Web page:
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Thursday, 30 April 2020
Kenya embarks in the FSC Interim National Standard to reinforce the responsible management of its forests,

Kenya INS – Working group and soil association working on the Kenya INS (© Erick Ogallo)© Erick Ogallo

A key step towards responsible forest management in Kenya


All over the world, forests are managed responsibly following FSC international standards. They are adapted at the country level through the implementation of National Standards. However, when those national standards have not yet been developed, some countries produce what we call Interim National Standard (INS). FSC International Generic Indicators are the starting point for developing these standards.

Upon authorization by the Standards and Performance Unit (PSU) at FSC, certification companies, also called Certification Bodies (CBs) can lead the INS development process. Soil Association Limited has led Kenya's INS development since June 2019, with support from FSC Africa where required.

Soil Association kick-started the process with a review of current information on Kenya's forestry matters as well as current developments in the FSC certification system. The CB also engaged various subject matter specialists and conducted two stakeholder consultations and feedback sessions, in a bid to amass rightful information for drafting the INS that suits Kenya's local context. At the end of March 2020, Soil Association submitted the final INS draft to FSC for approval.

Regardless of delays and other challenges due to COVID-19, PSU is working hard to have the INS final draft on schedule for review. We are very optimistic that its approval can still be in this quarter 2, 2020, noted, Annah Agasha, the FSC East Africa Coordinator.

Kenya, as a country, has a mature forest plantation industry. It is also East Africa's 'business hub', with key corporate players in the pulp, paper, print and packaging, furniture and construction industries, whose procurement policies could create local demand for responsibly-sourced/certified wood products. To-date, some seven businesses have acquired the FSC Chain of Custody certification; thus, they play a vital role in responsible sourcing and manufacturing of wood-based products. Forest owners and Managers in Kenya are optimistic that the INS will enhance adoption of FSC certification. By adopting FSC certification, the government, forestry business and associations including those with a growing smallholder base for wood and bamboo value chains could tap into the ever-increasing demand for responsible wood and related products both in Kenya and on the international market. Kenya's National Forest Programme (2020-2030) implementation could also use the INS once in place, towards achieving one of its strategic objective-to enhance forest-based economic, social and environmental benefits.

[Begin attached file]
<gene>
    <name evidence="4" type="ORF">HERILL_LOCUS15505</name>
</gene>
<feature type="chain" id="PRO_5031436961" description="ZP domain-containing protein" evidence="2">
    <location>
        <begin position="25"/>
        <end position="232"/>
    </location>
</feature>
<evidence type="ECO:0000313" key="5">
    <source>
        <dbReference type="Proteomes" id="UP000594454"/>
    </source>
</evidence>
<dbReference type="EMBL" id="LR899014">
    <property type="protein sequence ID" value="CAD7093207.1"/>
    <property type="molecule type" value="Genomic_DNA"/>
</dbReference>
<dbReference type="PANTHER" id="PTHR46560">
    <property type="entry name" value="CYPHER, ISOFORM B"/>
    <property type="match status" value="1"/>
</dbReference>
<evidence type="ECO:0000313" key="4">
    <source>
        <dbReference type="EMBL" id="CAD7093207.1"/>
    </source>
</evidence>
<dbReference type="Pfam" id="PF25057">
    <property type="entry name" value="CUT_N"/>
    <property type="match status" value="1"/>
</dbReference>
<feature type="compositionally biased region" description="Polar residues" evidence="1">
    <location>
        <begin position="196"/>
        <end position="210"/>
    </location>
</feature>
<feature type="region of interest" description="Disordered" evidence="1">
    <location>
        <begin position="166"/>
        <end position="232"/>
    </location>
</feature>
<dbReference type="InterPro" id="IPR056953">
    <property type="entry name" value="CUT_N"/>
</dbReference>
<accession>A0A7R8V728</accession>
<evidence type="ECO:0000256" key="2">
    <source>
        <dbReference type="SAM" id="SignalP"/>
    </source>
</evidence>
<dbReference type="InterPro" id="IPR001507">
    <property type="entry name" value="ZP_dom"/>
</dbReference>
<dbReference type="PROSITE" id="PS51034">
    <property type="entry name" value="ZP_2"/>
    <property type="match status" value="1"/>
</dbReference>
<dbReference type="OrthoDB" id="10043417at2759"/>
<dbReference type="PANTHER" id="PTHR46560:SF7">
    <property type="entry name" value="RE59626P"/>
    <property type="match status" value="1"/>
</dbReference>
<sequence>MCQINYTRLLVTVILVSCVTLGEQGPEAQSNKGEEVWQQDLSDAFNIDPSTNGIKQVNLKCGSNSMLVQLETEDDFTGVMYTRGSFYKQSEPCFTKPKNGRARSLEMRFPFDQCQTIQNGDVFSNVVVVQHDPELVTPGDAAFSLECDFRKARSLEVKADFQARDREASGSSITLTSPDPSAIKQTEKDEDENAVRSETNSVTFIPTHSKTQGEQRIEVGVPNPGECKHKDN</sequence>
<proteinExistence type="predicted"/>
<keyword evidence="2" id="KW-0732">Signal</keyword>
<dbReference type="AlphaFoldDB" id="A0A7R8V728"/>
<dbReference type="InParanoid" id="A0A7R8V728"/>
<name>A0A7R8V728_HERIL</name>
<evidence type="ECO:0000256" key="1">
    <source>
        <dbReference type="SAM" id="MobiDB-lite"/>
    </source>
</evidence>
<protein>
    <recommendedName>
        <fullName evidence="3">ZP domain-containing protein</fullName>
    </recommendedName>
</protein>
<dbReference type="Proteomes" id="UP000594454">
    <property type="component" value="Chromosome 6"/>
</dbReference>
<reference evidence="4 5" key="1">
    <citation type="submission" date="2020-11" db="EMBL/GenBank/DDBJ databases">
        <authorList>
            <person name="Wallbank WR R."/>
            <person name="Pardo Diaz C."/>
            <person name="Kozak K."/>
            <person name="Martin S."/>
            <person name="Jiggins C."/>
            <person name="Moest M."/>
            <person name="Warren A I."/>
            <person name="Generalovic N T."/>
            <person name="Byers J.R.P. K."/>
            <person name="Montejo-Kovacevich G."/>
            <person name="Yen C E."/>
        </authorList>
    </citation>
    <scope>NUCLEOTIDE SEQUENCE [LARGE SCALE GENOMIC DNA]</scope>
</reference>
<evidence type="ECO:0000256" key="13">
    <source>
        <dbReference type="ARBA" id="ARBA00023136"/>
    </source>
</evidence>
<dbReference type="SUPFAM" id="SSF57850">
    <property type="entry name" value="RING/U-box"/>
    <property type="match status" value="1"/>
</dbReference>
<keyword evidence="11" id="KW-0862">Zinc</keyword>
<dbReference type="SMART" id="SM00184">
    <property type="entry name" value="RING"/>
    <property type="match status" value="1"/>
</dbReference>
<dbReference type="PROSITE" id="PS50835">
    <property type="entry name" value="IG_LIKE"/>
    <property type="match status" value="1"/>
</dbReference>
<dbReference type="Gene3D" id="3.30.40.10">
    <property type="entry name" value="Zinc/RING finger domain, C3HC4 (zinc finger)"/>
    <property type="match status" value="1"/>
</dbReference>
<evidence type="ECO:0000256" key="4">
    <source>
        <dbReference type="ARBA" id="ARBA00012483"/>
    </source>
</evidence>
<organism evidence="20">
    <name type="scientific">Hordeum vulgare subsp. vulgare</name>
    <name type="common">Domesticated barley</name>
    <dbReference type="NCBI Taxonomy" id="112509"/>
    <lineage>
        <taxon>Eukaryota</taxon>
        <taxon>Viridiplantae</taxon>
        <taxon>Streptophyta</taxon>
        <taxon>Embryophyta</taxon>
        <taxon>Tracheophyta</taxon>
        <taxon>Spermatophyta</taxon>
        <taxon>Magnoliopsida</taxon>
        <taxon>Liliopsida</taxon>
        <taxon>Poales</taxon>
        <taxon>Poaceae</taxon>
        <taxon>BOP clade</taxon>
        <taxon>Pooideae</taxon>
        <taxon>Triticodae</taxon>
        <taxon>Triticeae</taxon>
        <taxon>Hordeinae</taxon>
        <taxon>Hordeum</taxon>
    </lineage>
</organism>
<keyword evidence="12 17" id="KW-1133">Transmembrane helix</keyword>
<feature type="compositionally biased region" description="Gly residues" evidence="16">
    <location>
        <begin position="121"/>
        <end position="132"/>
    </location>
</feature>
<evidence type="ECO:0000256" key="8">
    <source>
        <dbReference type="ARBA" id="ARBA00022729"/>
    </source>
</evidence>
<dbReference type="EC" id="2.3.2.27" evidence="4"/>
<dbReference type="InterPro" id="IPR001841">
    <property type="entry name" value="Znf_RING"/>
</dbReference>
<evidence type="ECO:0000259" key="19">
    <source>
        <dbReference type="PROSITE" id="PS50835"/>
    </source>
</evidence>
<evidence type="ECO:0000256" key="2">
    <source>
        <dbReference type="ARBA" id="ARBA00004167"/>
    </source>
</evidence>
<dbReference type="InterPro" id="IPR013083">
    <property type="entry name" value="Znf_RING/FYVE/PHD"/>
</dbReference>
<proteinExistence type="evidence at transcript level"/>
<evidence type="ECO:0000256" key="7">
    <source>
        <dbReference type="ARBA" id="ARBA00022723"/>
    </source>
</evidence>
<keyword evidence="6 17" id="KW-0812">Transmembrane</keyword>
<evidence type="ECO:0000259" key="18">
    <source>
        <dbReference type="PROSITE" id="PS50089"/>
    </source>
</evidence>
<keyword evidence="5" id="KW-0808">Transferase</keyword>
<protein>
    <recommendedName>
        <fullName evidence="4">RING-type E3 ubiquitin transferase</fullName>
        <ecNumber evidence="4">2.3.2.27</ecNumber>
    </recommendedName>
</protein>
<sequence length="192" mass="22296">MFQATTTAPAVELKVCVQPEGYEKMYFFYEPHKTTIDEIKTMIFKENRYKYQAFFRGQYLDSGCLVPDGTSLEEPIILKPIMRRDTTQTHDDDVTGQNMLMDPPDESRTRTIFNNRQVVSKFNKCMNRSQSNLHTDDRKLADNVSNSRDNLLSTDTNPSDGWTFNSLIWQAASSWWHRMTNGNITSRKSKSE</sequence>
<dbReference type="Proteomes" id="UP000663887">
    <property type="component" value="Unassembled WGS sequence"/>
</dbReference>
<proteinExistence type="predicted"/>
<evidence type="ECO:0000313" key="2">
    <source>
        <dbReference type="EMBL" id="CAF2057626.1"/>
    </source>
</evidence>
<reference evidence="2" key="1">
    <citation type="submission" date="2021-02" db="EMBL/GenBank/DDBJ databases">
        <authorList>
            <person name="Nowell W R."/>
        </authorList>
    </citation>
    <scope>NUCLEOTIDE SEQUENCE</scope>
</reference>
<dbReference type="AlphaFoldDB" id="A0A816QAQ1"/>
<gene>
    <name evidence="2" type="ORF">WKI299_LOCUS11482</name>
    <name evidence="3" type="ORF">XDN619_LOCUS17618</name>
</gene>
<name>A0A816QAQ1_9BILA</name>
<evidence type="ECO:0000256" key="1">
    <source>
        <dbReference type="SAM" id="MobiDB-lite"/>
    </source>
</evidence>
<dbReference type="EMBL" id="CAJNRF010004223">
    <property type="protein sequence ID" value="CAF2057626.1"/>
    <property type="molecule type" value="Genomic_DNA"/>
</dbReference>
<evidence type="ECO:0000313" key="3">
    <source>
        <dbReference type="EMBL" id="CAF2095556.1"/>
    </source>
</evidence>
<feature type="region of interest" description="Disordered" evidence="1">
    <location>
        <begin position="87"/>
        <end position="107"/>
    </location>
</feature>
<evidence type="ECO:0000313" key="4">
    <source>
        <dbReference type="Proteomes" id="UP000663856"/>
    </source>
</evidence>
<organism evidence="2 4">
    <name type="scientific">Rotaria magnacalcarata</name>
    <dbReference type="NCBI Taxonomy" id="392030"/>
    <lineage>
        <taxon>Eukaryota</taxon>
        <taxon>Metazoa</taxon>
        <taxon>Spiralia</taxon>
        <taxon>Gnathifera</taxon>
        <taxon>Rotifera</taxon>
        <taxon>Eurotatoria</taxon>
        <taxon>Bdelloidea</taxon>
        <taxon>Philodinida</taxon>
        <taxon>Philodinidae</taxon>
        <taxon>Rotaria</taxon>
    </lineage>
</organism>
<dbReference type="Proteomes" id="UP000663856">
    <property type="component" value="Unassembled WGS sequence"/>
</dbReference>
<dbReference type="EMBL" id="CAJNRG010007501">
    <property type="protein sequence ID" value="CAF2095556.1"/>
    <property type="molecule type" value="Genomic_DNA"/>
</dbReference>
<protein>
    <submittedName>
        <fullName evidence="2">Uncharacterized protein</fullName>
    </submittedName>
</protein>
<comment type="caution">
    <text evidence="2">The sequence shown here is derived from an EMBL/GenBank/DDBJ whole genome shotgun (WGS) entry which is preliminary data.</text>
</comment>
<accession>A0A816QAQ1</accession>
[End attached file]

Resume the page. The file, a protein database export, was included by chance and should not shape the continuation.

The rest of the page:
Once approved and operational, Kenya's INS will enhance uptake and growth of Forest Management certification. It will also provide a launchpad for our next step to develop the full National Forest Stewardship Standard (NFSS) for Kenya said Mr Erick Ogallo, the Chairperson of the Forest Certification Awareness Group (FCAG), a group of foresters working together to create popularity of the importance of forest certification in Kenya.

Kenya will be the fourth country in East Africa to have an FSC standard (once its Interim National Standard is finalized). Rwanda's Interim National Standard (INS) was approved and is operational since 2017. Uganda and Tanzania's National Forest Stewardship Standards (NFSS) are operational since 2018. These standards are the basis for countries, regions or sub-regions to implement responsible forest management using the FSC certification system.


© Forest Stewardship Council® · FSC® F000100